The Loneliness Epidemic
Friendships and connectedness are on the decline. That's a big problem.
Americans are an increasingly lonely bunch. US teens and adults across all age groups report spending far more time alone, and far less time with friends, today than they did in 2013. And this trend toward the solitary started before Covid, although obviously a hyper-isolating pandemic didn’t help. In 2014, the proportion of Americans with smartphones tipped to over 50 percent. That same year, time spent with friends ticked down. And the numbers became far more extreme in 2020.
This is a problem of the utmost importance. A society of isolated people is a radically unhealthy society. An isolated society is also a more volatile, extreme, and violent society.
And isolation begets more isolation. According to the Post, “Relative to 2010-2013, the average American teenager spent approximately 11 fewer hours with friends each week in 2021 (a 64 percent decline) and 12 additional hours alone (a 48 percent increase).” These years are crucial ones not just for establishing friendships, but for brain development and for learning how to be around and connect with other people. Human beings are social animals, but socializing is a skill. And when you don’t use it, you lose it — something I am sure many of us realized as we came out of our pandemic isolation and felt uncharacteristically awkward at parties, events, or simply in the presence of others. When teenagers decrease their socializing, they don’t learn how to deal with interpersonal conflict and disagreement; they don’t learn how to cultivate deep connections and form new ones. That’s going to make for less well-adjusted, lonelier adults — adults who have a harder time maintaining relationships, keeping jobs, and functioning in society.
And online socializing is simply not a replacement for in-person interaction. Connections online may be more numerous, but their depth is shallower. Interactions are coarser — it’s much easier to be a jerk, or to tell someone they’re a jerk, when you don’t see their face. And communication itself is shallower: Human beings are animals, and while words are of course important, we also communicate through tone, inflection, body language, facial expressions, touch, and a million little subtle voice and non-verbal cues that you cannot get over Discord, or even Zoom. We are more nuanced in person; we are more forgiving; and we end up more connected.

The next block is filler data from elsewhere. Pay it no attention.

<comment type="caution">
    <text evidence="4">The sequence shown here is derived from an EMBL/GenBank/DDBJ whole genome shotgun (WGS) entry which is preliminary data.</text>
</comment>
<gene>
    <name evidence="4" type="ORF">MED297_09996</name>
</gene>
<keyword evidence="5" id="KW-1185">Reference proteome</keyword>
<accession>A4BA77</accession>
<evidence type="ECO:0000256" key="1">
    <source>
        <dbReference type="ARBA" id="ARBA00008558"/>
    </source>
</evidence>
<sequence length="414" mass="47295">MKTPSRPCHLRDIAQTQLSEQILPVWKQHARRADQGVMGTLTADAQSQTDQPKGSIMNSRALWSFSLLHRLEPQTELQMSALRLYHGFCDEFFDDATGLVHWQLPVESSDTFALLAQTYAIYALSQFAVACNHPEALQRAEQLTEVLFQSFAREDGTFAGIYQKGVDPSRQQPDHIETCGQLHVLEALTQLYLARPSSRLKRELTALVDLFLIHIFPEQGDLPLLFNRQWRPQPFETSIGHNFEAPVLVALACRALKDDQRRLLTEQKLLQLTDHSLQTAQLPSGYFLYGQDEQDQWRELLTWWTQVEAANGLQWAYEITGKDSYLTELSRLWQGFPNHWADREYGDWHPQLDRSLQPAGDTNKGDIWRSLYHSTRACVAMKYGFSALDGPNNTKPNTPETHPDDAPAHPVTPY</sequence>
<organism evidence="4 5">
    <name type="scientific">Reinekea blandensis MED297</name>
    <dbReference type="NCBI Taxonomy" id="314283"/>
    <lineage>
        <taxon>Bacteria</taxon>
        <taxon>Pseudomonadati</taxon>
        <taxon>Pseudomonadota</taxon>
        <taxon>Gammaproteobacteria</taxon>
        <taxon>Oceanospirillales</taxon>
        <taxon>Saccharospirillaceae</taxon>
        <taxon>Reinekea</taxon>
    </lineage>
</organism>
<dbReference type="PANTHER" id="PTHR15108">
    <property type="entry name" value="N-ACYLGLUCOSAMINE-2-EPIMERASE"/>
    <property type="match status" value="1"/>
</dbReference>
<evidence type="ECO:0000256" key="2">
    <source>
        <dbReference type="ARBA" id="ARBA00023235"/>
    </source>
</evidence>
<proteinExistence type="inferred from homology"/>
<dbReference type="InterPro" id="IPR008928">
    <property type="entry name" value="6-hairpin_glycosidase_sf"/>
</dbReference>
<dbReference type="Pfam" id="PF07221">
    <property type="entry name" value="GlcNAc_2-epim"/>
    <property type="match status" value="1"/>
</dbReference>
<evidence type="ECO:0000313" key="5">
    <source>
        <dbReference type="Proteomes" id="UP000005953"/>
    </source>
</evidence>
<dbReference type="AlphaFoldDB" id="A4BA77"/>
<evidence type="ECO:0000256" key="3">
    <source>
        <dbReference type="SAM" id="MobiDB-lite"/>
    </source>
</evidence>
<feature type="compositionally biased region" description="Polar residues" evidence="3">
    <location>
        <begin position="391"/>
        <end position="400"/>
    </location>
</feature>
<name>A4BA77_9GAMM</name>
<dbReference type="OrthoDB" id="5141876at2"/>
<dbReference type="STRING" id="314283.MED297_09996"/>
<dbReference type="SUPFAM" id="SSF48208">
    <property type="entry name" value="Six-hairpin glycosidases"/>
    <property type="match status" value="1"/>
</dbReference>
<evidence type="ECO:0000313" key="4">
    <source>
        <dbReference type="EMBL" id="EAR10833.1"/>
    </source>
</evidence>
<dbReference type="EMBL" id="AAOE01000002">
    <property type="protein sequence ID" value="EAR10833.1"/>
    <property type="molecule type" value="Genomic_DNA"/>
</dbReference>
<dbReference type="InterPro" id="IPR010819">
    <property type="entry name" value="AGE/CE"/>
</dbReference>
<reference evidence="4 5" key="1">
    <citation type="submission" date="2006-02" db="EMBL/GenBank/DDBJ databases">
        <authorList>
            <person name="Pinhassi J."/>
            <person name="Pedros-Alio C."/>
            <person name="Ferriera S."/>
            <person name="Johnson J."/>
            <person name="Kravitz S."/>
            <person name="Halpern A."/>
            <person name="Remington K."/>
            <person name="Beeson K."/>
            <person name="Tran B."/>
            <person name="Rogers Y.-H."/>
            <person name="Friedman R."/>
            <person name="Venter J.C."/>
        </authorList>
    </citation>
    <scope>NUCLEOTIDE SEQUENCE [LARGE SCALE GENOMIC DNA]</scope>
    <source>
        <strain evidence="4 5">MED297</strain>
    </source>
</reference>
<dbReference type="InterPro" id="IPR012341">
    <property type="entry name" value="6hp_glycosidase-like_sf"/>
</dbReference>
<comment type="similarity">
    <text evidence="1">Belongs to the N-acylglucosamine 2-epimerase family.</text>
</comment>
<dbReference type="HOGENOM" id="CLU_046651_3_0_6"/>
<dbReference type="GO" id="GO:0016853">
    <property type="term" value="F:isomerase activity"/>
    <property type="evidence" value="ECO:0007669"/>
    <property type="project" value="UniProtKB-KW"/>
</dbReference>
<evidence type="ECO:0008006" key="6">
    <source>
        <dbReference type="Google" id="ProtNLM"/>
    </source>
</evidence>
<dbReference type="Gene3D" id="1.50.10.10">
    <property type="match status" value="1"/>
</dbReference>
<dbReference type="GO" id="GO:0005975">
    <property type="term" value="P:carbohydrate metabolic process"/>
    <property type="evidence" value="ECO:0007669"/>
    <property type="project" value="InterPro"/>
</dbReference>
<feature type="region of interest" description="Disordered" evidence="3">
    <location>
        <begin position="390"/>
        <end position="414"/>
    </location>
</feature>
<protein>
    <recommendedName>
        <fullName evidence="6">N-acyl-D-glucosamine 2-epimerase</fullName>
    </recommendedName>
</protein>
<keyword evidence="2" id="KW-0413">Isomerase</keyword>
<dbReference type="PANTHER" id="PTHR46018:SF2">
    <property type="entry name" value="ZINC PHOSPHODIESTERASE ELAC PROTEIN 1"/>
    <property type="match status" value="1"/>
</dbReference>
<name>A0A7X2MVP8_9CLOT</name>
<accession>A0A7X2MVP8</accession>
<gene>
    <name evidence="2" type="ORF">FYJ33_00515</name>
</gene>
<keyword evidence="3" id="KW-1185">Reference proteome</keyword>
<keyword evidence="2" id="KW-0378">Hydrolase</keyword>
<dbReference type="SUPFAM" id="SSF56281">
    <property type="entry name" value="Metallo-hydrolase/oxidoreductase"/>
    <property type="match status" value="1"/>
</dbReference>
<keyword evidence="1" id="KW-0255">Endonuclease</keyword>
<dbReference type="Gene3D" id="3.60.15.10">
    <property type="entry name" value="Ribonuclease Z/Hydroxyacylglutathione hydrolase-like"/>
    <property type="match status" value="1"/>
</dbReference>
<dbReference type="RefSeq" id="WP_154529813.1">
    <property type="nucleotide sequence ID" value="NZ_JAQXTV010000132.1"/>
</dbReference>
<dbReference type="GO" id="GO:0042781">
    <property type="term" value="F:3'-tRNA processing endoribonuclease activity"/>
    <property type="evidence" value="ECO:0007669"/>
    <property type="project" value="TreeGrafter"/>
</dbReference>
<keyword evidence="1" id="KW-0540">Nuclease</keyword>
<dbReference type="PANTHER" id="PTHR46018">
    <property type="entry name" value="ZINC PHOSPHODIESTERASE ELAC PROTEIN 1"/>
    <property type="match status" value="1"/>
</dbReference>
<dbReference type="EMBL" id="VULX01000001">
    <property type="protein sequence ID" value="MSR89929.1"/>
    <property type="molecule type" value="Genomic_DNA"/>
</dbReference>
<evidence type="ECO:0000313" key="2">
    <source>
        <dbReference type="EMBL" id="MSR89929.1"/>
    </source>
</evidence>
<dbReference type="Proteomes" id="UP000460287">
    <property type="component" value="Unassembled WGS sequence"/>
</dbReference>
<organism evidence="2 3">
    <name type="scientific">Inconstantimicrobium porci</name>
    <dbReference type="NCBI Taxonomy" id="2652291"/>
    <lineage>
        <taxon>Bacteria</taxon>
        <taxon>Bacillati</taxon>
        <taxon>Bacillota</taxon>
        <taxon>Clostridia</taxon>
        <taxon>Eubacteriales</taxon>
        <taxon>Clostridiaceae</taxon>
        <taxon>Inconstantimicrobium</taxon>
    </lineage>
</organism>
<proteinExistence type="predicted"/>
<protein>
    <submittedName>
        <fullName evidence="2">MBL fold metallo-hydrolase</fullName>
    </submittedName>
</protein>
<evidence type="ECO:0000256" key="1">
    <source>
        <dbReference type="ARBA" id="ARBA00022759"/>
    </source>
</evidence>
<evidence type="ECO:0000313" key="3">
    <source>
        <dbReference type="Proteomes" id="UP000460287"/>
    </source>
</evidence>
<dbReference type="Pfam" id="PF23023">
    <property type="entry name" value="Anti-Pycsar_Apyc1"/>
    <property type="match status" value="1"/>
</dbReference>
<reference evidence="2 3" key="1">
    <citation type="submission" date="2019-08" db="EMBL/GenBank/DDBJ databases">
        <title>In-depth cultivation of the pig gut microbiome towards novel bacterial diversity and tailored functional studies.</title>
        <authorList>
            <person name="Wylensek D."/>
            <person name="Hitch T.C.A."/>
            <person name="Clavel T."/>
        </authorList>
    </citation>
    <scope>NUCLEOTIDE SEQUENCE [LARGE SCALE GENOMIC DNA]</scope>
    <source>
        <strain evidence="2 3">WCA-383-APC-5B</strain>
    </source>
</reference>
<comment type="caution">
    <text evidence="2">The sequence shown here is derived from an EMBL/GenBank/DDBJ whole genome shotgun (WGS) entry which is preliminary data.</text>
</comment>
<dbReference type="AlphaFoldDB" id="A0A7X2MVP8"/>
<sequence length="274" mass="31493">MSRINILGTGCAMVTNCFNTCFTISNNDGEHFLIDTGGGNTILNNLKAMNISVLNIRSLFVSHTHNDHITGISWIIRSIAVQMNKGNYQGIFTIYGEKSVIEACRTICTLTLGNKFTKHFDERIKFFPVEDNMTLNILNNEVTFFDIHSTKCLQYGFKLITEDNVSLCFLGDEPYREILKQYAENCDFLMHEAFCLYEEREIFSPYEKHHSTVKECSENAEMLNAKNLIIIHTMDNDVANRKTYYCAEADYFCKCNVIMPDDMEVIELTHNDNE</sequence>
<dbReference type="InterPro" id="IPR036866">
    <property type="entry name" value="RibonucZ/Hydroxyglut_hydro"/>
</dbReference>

That isn’t a dig at forming and maintaining relationships online — I have formed many important relationships online, and have maintained my friendships though all kinds of technological tools. But not all connection is created equal. And when tech tools begin to supplant or displace in-person connection, that’s a real loss.
It’s also dangerous. Not to put too fine a point on it, but not a whole lot of good comes from under-socialized individuals who spend more and more of their time online. That way lies extremism, resentment, and increased dysfunction.
And when entire communities have fewer people out socializing, that’s bad for public safety and for the economy. People who socialize with each other tend to leave their houses. Maybe they walk around the neighborhood; maybe they go to church; maybe they go to a bar or a coffee shop; maybe they go to a work happy hour; maybe they gather their kids in a playgroup, or skateboard in the park, or, I don’t know, hunt for the illusive yellow-bellied warbler with a local birders club. But these socializing individuals mean more people out on the streets, which gives a sense of general safety and community and looking out for each other. This is good: Communities where more people are outside and visible are communities that wind up safer and better off than those where people are shut inside of their houses and there is little to no foot traffic on the sidewalks.